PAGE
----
The following pie chart shows the most prevalent exploit kits of 2014.
The creator of the popular Blacole exploit kit was arrested in late 2013. The Blacole exploit kit, also known as “Blackhole”, infects PC with other malware, such as trojans and viruses. When a user visits a malicious or compromised website, Blacole scans the PC for vulnerabilities or weaknesses in the software. The exploit kit then uses those vulnerabilities and downloads malware into the system.
However, the malware community quickly shifted to Angler exploit kit, so as to continue with malware infections into the systems. Angler became one of the most popular methods to transport malware because it does not require technical proficiency and is accessible through online ‘dark’ markets.
The Angler exploit kit is very active. It frequently changes its patterns and payloads to hide its presence from security products. Its features are as follows:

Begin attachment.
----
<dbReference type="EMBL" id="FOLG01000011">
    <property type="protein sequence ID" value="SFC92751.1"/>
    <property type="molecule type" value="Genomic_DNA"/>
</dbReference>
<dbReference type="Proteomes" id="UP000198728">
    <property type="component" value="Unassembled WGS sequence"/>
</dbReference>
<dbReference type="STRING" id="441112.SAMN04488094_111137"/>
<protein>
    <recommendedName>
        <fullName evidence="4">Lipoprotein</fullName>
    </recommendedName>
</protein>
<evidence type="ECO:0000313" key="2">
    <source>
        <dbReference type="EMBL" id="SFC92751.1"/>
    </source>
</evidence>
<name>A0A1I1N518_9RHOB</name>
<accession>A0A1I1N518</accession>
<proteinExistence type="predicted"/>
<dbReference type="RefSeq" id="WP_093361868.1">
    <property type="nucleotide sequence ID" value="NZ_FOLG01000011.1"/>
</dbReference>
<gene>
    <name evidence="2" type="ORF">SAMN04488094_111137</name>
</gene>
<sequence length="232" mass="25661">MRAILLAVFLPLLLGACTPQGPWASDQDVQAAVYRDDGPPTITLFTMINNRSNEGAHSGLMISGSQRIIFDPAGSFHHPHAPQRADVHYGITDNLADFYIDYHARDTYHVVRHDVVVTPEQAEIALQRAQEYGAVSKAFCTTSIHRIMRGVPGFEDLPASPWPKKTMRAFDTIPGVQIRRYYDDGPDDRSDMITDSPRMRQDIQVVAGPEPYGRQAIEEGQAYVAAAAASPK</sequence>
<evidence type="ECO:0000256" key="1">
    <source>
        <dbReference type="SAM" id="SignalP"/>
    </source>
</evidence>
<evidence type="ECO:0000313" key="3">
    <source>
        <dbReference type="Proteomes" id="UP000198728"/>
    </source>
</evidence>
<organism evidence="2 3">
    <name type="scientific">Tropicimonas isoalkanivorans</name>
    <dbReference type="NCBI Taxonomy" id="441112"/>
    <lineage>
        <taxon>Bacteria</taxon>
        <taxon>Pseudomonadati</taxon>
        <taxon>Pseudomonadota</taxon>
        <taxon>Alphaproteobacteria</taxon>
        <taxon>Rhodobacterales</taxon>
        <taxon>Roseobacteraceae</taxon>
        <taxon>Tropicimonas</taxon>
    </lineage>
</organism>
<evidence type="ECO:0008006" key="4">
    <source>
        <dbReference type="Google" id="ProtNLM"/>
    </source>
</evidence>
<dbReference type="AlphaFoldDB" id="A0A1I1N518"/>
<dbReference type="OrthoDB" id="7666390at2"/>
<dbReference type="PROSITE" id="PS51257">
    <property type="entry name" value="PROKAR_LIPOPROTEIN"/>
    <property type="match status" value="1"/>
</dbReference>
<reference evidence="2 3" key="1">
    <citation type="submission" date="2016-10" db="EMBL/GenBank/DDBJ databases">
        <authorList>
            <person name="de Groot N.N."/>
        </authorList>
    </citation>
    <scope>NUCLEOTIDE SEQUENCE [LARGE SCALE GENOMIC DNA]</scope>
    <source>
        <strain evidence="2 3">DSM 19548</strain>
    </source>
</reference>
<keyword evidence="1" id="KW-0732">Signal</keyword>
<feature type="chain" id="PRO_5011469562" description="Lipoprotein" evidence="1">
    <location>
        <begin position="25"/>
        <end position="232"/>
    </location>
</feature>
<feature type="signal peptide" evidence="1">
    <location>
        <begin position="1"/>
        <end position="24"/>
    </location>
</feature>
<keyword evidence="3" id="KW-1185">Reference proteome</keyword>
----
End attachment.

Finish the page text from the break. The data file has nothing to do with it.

- Uses two levels of redirectors before reaching the landing page.
- Compromised web servers hosting the landing page can be visited only once from an IP. The attackers are clearly actively monitoring the hosts.
- Detects the presence of virtual machines and security products in the system.
- Makes garbage and junk calls to be difficult to reverse engineer.
- Encrypts all payloads at download and decrypts them on the compromised machine.
- Uses fileless infection (directly deployed in memory).
The following image shows Angler exploit kit infection chain: